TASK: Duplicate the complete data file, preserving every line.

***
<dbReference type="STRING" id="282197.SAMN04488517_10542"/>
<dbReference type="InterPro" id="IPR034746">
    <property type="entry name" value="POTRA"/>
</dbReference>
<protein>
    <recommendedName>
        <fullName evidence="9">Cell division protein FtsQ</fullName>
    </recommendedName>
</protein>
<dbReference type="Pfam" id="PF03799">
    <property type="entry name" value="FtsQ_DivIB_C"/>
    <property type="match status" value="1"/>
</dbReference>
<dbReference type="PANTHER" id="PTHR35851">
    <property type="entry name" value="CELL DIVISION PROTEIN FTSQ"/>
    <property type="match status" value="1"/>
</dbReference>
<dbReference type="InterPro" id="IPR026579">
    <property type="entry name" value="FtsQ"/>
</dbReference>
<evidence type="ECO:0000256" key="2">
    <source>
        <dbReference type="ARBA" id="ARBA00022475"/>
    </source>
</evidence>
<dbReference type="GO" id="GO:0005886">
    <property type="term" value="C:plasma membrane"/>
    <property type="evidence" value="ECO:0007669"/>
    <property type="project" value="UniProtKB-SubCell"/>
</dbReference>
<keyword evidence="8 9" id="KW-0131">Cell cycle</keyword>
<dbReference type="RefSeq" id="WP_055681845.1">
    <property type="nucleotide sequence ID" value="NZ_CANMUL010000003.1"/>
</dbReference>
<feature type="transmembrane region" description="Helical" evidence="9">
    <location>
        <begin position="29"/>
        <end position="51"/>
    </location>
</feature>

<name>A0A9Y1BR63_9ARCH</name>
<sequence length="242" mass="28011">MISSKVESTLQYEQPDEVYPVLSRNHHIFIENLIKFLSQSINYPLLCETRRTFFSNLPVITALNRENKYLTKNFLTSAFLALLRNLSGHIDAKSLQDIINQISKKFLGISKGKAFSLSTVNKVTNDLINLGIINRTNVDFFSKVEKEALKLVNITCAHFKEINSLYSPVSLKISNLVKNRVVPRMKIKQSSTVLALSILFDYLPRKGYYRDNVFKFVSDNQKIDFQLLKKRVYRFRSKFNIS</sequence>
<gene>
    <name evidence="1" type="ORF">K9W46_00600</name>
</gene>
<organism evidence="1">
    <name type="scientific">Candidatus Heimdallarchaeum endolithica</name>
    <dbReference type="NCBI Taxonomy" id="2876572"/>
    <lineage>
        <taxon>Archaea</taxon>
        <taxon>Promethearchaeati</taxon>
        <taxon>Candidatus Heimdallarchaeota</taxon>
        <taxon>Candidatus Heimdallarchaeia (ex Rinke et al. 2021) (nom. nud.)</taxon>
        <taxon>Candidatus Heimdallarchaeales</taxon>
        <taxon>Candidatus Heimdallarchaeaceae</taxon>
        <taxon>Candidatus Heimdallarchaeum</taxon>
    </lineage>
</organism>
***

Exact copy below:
<dbReference type="STRING" id="282197.SAMN04488517_10542"/>
<dbReference type="InterPro" id="IPR034746">
    <property type="entry name" value="POTRA"/>
</dbReference>
<protein>
    <recommendedName>
        <fullName evidence="9">Cell division protein FtsQ</fullName>
    </recommendedName>
</protein>
<dbReference type="Pfam" id="PF03799">
    <property type="entry name" value="FtsQ_DivIB_C"/>
    <property type="match status" value="1"/>
</dbReference>
<dbReference type="PANTHER" id="PTHR35851">
    <property type="entry name" value="CELL DIVISION PROTEIN FTSQ"/>
    <property type="match status" value="1"/>
</dbReference>
<dbReference type="InterPro" id="IPR026579">
    <property type="entry name" value="FtsQ"/>
</dbReference>
<evidence type="ECO:0000256" key="2">
    <source>
        <dbReference type="ARBA" id="ARBA00022475"/>
    </source>
</evidence>
<dbReference type="GO" id="GO:0005886">
    <property type="term" value="C:plasma membrane"/>
    <property type="evidence" value="ECO:0007669"/>
    <property type="project" value="UniProtKB-SubCell"/>
</dbReference>
<keyword evidence="8 9" id="KW-0131">Cell cycle</keyword>
<dbReference type="RefSeq" id="WP_055681845.1">
    <property type="nucleotide sequence ID" value="NZ_CANMUL010000003.1"/>
</dbReference>
<feature type="transmembrane region" description="Helical" evidence="9">
    <location>
        <begin position="29"/>
        <end position="51"/>
    </location>
</feature>

<name>A0A9Y1BR63_9ARCH</name>
<sequence length="242" mass="28011">MISSKVESTLQYEQPDEVYPVLSRNHHIFIENLIKFLSQSINYPLLCETRRTFFSNLPVITALNRENKYLTKNFLTSAFLALLRNLSGHIDAKSLQDIINQISKKFLGISKGKAFSLSTVNKVTNDLINLGIINRTNVDFFSKVEKEALKLVNITCAHFKEINSLYSPVSLKISNLVKNRVVPRMKIKQSSTVLALSILFDYLPRKGYYRDNVFKFVSDNQKIDFQLLKKRVYRFRSKFNIS</sequence>
<gene>
    <name evidence="1" type="ORF">K9W46_00600</name>
</gene>
<organism evidence="1">
    <name type="scientific">Candidatus Heimdallarchaeum endolithica</name>
    <dbReference type="NCBI Taxonomy" id="2876572"/>
    <lineage>
        <taxon>Archaea</taxon>
        <taxon>Promethearchaeati</taxon>
        <taxon>Candidatus Heimdallarchaeota</taxon>
        <taxon>Candidatus Heimdallarchaeia (ex Rinke et al. 2021) (nom. nud.)</taxon>
        <taxon>Candidatus Heimdallarchaeales</taxon>
        <taxon>Candidatus Heimdallarchaeaceae</taxon>
        <taxon>Candidatus Heimdallarchaeum</taxon>
    </lineage>
</organism>